I woke up this morning with a bright red pimple above my left eye. Fate, always eager to mess with me, has apparently decided to brand me with a scarlet letter of sorts, outing my voting choice in yesterday’s federal election. I’d consider it a relatively minor prank except that I reside in the blue Conservative heartland surrounded by bastions of now livid Smurfs. Much like Rudolph’s red nose, I suspect this betraying blemish will keep me excluded from my neighbour’s reindeer games for some time.
For the second time this year an election has culminated in a shocking result. The Liberals winning a majority federally may not be as astonishing as the Alberta NDP winning a majority provincially this past spring, but it’s close and certainly no less distasteful for the vast conservative majority here, though a fair number of us radicals are smirking covertly. Equally surprising for me personally is that I have now twice voted for the winning party in an election which is practically unprecedented in my twenty-five year voting career. Equally unsurprising for me personally is that I continue to support losing candidates in my actual riding, both of which remained tightly held by conservative candidates. And finally, equally shamefully for me personally, I voted the way I did for reasons not wholly admirable but nonetheless justifiable in my mind.
Voting is Like Flossing
Election days, especially those of a federal persuasion, are not particularly favourites of mine. Unlike those of you filling my Twitter feed with near orgasmic proclamations of pride in their right to vote or passive-aggressive lectures on how others are dying for the right to vote, not to mention the ridiculous chastisements that if I don’t vote I can’t bitch about government, I view voting as a mostly pointless, reluctant duty. Kind of like flossing.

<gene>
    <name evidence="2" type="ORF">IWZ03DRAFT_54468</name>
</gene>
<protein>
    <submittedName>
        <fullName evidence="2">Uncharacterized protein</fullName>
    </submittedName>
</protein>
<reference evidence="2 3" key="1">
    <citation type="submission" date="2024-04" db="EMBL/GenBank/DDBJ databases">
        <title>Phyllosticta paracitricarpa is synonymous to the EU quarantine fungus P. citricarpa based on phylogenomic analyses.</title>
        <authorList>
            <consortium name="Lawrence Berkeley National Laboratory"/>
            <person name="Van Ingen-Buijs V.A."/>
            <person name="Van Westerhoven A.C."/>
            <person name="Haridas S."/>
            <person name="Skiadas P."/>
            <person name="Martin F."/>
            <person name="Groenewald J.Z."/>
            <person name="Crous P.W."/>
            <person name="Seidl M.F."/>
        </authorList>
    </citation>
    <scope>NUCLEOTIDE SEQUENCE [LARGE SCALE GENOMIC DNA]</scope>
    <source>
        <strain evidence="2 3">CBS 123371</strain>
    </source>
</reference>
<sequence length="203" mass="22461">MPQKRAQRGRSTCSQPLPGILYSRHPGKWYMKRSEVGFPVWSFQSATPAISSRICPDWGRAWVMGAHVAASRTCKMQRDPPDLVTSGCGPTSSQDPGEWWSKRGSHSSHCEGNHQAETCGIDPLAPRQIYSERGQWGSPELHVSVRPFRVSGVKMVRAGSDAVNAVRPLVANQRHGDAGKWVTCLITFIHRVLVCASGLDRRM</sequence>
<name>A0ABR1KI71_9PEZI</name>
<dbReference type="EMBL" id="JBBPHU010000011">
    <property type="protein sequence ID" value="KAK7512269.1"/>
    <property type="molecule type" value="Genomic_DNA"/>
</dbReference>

My reasoning for this attitude is twofold. Firstly, and I discussed this at some length a few weeks ago, I have rarely, if ever, been presented with an option to vote for a party whose platform truly reflected my personal views on most major issues. I tend to be centrist, fiscally conservative (though not in a stereotypically rabid anti-all-tax way) and socially progressive, which inevitably puts me smack dab in the middle of a big empty on the political spectrum. I’m left with two underwhelming choices; don’t vote or pick the lesser evil. Instead I’m using these recent voting occasions to cast my ballot with mischief in mind. It may not be an honourable solution but then again cynicism is the moldy bread and rancid butter of politics. Secondly, and by far most pertinent, is the fact that I live in a suburban Calgary riding which means my vote has all the importance of a mayfly’s longevity secrets.
Rob Ford’s Crack Pipe Could Win in Alberta
If there is one absolute in any federal election it’s that almost all Alberta ridings will vote Conservative. And not just by a small margin, I’m talking massive majorities. Check out the stats I posted if you don’t believe me. A bad year, like this one, ironically, means support drops into the mid-sixties range percentage-wise and that’s with an aged government, unpleasant leader, and competition gelling around a single opposing candidate. The Conservative Party of Canada could run Rob Ford’s crack pipe as a candidate in my riding and it would win with greater than 50% support, and do so on a platform of being tough on drugs. So, yes, my vote is useless. Even if I chose to support the Conservatives, my vote would still be useless unless the difference between 73.89347% and 73.89773% support is of importance, perhaps in a community association election results fundraising gambling initiative.
With my vote neutered from the moment the writ is dropped, my mind is left free of responsibility and behaves accordingly. This election was unique in that the three major parties were almost equally popular nationwide so the battle was tense and ultimate outcome unpredictable. Once again my personal views on issues didn’t align terribly well with any one party so I was left with only one motivating criterion to sway my voting intent; I really, REALLY dislike Stephen Harper. I say that having once thought him to be a fairly decent guy and potentially excellent party leader. This was way back in a simpler time when I was young and letters proposing provincial firewalls and fears of niqabs were yet to sully our political discourse. Compared to then Reform guru, Preston Manning, Harper struck me as an intelligent, reasonable human being who, and this is very important, seemed genuinely interested in doing politics differently.
Harper Perfected Chretien